The artist Richard Dadd seemed destined for greatness when he took a life-changing tour across the Middle East at the age of 25: he had been admitted to the Royal Academy at the precocious age of 20 and was a leading light of The Clique, a Victorian circle of ambitious young painters.
So when he started behaving erratically in the last leg of the 10-month trip, his increasingly bizarre behaviour and the outlandish assertion that he was acting under the influence of the Egyptian god Osiris was dismissed as an acute case of sunstroke.
We now know it was the start of delusional episodes and psychotic behaviour that culminated in murder on 29 August 1843, when he lured his father, Robert Dadd, to a park in Kent, and stabbed him to death. He fled by boat to France, in such a confused and manic state that he later said he was on his way to assassinate Ferdinand I, Emperor of Austria.
He was arrested after attacking a French passenger with a razor and was brought back to England. It was this troubled night, on 30 August 1843, that was to be his last as a free man. He spent the rest of his years incarcerated, until his death in 1886. Yet he was to become a great and influential painter while held in Britain's notorious psychiatric prison, Bethlem (commonly referred to by its nickname of Bedlam), and later in the newly built Broadmoor in 1864.
Dadd's life is now being revisited with a book, a play and an exhibition. Richard Dadd: The Artist and the Asylum, by Nicholas Tromans, examines his hospital case notes, recently released and hitherto unpublished. The notes record his relationship with his psychiatrists (some which bordered on friendship), the role these doctors played in his artistic life and the changing nature of his psychiatric condition. It is the first comprehensive, illustrated biography since the Tate Gallery's 1974 exhibition catalogue and it looks at the life of an artist who was painting surrealist imagery and alternative worlds, including dream figures, fairy creatures and demons.
And tonight, at London's Finborough theatre, Steve Hennessy's play The Demon Box will dramatise Dadd's life-changing trip to Egypt, where his delusions became grander and more baroque. Popular regard for his art then was largely eclipsed by his "madness" in an age when schizophrenia had not been identified. More than a century after his death, he is acknowledged as an important British artist whose work hangs in the British Museum and the V&A.
Dadd's subject matter did not fit tidily into an art movement, neither in his day nor in the decades after his death: often featuring fantastical, quasi-human creatures from fairyland, it was dismissed as arcane or escapist. It was only in the 1960s when the academy began its reappraisal that he was acknowledged as a surprisingly contemporary and inspirational painter. Artists paid homage, the writer Angela Carter drew out his work's eroticism in a radio play, Come Unto These Yellow Sands, featuring skimpily dressed fairies, and the rock band Queen wrote a song, The Fairy Feller, based on his most famous painting.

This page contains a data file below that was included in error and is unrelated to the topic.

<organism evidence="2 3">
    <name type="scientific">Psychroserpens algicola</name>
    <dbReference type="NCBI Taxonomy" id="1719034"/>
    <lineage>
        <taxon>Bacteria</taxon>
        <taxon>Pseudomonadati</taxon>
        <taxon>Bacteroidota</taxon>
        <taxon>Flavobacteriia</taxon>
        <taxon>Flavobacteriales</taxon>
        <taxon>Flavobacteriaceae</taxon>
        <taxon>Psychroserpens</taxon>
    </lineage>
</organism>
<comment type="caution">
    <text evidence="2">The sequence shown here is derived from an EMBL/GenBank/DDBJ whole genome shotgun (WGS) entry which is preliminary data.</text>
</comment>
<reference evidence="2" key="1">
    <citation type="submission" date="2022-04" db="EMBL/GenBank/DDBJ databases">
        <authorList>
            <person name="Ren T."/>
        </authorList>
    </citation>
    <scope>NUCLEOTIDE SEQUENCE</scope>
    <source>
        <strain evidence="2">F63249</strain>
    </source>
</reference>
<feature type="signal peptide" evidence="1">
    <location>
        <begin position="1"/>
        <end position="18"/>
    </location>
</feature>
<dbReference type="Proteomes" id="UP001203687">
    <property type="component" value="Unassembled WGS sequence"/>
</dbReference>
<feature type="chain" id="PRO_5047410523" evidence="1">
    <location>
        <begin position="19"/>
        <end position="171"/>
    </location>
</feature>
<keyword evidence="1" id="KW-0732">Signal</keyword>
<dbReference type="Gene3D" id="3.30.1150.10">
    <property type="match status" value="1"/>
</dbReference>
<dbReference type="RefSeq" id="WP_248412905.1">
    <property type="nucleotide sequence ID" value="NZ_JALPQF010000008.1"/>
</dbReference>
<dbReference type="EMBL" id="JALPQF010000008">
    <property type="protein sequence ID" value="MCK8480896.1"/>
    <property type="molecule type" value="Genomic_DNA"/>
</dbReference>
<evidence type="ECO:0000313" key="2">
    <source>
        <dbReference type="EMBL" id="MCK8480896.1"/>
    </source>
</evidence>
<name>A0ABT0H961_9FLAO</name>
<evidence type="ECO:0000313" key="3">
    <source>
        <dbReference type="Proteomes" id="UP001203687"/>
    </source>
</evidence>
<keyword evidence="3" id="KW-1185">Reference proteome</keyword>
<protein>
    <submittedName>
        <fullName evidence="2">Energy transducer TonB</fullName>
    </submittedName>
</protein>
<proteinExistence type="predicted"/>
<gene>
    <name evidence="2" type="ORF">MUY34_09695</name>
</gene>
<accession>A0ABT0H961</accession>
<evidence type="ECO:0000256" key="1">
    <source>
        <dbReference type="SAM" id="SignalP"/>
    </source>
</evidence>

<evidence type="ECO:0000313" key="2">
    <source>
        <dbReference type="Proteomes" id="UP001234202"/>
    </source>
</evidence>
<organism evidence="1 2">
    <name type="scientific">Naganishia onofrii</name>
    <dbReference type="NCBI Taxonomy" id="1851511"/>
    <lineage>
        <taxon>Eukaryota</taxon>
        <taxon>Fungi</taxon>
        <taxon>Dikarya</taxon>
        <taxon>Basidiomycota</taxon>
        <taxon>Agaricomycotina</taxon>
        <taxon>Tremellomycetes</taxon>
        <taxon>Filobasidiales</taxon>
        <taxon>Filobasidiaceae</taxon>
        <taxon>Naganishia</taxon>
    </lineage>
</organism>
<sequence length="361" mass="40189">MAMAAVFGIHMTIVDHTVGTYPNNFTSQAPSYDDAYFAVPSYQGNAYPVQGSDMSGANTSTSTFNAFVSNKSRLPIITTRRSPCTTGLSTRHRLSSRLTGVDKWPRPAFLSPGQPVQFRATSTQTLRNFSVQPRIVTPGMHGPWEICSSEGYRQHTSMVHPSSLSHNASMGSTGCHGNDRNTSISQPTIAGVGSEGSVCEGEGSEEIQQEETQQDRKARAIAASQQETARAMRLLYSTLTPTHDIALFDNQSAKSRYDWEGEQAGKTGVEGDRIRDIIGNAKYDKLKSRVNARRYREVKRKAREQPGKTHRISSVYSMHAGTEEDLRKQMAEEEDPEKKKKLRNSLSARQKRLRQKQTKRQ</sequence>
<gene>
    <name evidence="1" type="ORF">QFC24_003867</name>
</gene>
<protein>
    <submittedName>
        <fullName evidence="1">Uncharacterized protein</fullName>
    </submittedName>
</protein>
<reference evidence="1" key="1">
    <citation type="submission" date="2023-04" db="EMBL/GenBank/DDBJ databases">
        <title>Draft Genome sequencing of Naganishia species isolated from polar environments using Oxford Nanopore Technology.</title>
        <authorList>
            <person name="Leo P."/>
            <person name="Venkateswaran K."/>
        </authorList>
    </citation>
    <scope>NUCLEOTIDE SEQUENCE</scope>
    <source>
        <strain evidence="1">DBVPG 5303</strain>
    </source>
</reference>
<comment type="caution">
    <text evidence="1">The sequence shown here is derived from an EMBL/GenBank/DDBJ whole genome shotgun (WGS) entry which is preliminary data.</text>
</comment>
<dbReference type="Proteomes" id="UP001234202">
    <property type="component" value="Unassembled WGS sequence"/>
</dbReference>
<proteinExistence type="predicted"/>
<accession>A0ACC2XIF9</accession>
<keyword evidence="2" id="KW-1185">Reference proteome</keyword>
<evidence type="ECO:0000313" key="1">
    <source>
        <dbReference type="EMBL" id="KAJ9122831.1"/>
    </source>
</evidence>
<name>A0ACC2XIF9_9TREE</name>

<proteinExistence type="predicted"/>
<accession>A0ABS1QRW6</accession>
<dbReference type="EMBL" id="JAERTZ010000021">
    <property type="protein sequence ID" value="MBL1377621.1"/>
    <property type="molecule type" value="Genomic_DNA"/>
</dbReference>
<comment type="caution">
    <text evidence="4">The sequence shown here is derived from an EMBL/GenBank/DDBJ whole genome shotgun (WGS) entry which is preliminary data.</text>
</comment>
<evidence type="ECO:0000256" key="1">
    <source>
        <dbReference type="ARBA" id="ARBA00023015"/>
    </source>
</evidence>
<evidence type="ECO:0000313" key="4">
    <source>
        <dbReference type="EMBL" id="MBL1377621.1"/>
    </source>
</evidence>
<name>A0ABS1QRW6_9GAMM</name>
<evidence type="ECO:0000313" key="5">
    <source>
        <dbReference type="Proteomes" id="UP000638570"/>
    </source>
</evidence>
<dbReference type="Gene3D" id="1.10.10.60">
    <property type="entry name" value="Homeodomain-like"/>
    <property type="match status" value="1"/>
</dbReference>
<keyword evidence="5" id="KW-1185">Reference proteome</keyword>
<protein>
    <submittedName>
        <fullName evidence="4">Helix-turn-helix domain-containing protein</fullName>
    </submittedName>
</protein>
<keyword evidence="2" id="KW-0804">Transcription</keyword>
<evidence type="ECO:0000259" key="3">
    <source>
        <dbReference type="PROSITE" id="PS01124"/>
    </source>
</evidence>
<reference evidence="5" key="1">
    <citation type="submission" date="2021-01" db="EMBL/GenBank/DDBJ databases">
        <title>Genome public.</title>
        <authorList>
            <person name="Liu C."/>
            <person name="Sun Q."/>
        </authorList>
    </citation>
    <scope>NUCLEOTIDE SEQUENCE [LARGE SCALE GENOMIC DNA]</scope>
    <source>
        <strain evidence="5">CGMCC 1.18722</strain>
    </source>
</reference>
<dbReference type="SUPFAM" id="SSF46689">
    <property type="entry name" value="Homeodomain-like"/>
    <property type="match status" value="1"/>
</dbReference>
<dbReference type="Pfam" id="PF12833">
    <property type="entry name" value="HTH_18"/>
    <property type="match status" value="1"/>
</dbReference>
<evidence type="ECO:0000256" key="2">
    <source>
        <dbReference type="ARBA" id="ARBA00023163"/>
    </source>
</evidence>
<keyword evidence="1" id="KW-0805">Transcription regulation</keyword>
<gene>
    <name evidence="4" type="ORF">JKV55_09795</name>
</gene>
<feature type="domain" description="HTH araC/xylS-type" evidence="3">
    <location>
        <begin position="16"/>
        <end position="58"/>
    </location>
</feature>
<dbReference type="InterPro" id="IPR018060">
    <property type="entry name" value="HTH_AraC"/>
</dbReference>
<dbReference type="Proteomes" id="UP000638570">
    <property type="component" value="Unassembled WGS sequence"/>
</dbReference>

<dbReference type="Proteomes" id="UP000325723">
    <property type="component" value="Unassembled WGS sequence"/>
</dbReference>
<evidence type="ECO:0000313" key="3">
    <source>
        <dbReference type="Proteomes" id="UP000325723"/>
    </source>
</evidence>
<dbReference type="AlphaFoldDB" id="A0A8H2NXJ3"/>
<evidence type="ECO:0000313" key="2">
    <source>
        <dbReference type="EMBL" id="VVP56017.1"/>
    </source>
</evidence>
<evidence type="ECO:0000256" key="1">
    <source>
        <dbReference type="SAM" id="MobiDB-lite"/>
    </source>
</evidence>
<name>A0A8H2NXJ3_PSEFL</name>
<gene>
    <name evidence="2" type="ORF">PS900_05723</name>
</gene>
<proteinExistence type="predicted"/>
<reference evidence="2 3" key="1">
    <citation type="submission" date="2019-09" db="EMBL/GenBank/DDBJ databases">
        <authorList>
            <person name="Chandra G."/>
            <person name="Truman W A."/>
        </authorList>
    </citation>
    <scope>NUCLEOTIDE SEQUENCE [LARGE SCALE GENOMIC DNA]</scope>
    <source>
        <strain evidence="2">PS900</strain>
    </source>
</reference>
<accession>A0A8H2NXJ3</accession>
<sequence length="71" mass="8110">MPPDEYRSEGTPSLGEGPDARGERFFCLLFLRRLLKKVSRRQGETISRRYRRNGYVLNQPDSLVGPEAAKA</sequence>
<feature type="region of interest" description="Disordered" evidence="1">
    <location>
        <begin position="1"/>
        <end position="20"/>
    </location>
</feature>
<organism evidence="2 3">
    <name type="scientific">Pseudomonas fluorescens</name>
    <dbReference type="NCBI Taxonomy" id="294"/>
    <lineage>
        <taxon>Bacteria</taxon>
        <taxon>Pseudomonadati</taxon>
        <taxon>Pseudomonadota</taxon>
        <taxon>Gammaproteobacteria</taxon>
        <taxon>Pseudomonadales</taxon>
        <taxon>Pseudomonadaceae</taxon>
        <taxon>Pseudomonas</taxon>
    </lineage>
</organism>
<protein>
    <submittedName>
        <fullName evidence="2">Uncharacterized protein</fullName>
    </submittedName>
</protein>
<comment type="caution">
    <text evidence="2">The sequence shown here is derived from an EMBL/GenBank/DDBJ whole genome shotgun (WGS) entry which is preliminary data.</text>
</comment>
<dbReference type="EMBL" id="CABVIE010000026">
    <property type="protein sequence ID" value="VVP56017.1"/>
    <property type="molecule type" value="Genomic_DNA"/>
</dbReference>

Tromans says Dadd's prison casenotes reveal that his jailers became his only audience and acted as patrons, encouraging him to continue producing artworks.
Dadd was born in Chatham, Kent, in 1817, one of seven children, and was raised by his chemist father after his mother died. Dadd's talent for art was clear as a child and before he was even in his twenties, he became a key member of The Clique, artists who would later become the stars of Victorian genre painting, including William Powell Frith and John Phillips.
His tour across Europe, Egypt and the Arab countries west of Iraq, aligned him to an Orientalist movement. It was towards the end of this trip, when he was travelling through Rome and Naples, that his colleague noticed personality changes. He began talking about religion with an outspoken fervour, turning against Christianity and claiming he was being watched by someone attempting to injure his health. His reason for killing his father would be based on this fascination with religion and he would tell his doctors that he was instructed to kill byancient deities.
His Bethlem casenotes record that he gorged himself until he vomited and then returned to the meal; and "for some years after his admission, he was considered a violent and dangerous patient, for he would jump up and strike a violent blow without any aggravation, and then beg pardon for the deed". Today, medical experts might recognise Dadd's illness as a textbook case of schizophrenia. Yet despite his condition, he continued to paint with vigour. It was in Bethlem that many of his masterpieces were created, including the celebrated The Fairy Feller's Master-Stroke.
Dadd's was a small, sad, isolated life, spent in the confines of prison cells. Yet he was able to harness a magnificent, other-worldly imagination that lives on in his canvases today.
The Demon Box is at the Finborough Theatre, London SW10 (020 7244 7439) to 1 October. Richard Dadd: the Artist and the Asylum by Nicholas Tromans is published by Tate Publishing. An exhibition of Richard Dadd's work from the Bethlem Royal Hospital Collection is at the Orleans House Gallery, Twickenham (020 8831 6000) to 2 OctoberReuse content